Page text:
George Osborne defends new role as editor despite challenge by MPs

George Osborne, the former chancellor speaking in the House of Commons, London about his appointment as editor of the London Evening Standard.
George Osborne, the former chancellor speaking in the House of Commons, London about his appointment as editor of the London Evening Standard.

George Osborne has defended his appointment as London Evening Standard editor, telling the Commons that Parliament is "enhanced" when people of different experience take part in it.

The former chancellor has faced criticism and calls to step down as an MP for Tatton after news of his new job broke.

Appearing in the Commons after Labour asked an urgent question on the topic, Mr Osborne said he will "listen" to what other MPs think of his decision.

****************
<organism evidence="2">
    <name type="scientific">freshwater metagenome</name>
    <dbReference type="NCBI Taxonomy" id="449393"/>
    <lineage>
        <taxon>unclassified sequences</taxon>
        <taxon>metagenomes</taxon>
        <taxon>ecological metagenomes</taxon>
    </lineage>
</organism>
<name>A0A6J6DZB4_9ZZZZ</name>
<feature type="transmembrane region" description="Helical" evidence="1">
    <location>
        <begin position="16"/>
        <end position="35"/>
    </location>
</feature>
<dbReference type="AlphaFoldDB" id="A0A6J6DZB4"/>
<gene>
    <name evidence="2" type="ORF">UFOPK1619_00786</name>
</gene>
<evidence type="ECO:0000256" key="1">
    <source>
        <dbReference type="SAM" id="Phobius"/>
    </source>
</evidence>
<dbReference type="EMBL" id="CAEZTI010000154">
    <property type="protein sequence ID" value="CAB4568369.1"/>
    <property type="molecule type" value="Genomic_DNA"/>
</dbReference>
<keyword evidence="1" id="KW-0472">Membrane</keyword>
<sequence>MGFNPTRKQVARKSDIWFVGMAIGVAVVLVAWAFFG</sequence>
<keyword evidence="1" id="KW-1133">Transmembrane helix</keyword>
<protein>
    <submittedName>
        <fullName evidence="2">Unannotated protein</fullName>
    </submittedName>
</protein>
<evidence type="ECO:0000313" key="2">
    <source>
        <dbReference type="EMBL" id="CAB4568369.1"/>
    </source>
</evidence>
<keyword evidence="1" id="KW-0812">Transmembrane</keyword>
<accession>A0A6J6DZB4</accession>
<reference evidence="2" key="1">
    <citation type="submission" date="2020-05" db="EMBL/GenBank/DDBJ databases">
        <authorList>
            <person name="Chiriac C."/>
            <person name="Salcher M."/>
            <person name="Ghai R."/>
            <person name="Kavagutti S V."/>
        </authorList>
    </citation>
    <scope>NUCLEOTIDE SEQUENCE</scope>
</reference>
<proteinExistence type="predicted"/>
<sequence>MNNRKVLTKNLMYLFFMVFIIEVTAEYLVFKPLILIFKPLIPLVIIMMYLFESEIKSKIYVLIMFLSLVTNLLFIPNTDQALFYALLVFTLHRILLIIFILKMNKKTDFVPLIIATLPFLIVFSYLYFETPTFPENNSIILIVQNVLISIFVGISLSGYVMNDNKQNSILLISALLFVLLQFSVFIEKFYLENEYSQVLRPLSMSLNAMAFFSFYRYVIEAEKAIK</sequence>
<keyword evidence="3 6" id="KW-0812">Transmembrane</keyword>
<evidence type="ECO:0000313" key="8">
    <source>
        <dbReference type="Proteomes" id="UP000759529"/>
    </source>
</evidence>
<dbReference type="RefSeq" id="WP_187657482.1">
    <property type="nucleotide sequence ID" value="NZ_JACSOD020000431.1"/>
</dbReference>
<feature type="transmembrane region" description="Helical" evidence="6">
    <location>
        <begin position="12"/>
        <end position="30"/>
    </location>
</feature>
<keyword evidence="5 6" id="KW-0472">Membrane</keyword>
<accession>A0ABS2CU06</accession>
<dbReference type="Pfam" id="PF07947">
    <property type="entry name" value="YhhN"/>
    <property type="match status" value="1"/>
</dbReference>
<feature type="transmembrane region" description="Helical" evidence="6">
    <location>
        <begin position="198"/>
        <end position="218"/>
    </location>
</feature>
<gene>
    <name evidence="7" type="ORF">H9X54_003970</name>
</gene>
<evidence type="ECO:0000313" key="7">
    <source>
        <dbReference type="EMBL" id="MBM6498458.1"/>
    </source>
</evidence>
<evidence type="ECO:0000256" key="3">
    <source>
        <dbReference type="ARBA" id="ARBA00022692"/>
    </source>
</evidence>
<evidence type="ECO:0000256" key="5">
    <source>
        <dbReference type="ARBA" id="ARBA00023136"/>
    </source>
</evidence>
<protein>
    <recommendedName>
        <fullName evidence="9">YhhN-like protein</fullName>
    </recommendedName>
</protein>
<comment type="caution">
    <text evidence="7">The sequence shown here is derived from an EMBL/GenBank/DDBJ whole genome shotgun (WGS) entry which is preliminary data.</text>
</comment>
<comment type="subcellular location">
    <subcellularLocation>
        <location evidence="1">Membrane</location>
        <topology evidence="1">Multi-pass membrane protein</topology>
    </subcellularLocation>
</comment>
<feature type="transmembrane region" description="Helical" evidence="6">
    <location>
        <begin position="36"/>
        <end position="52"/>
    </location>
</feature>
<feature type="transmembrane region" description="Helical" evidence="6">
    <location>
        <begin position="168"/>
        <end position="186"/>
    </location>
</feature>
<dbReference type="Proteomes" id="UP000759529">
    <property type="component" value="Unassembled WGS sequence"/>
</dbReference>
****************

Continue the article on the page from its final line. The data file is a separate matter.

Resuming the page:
READ MORE: George Osborne appointed editor of Evening Standard

Looking relaxed, Mr Osborne opened with a joke as he defended his new job to fellow MPs.

He said: "When I heard that this urgent question had been granted I thought it was important to be here, although unfortunately we have missed the deadline for the Evening Standard.

"In my view this Parliament is enhanced when we have people of different experience take part in our robust debate and when people who have held senior ministerial office continue to contribute to the decisions we have to make.

"But I will listen to what my colleagues have to say in this debate, I'm interested to hear."

Mr Osborne has taken a string of new jobs since leaving the Tory backbench last year.

He earns £650,000 a year as an adviser to US investment firm BlackRock, chairs the Northern Powerhouse Partnership, is a Kissinger Fellow and has become a face on the lucrative after-dinner speech circuit.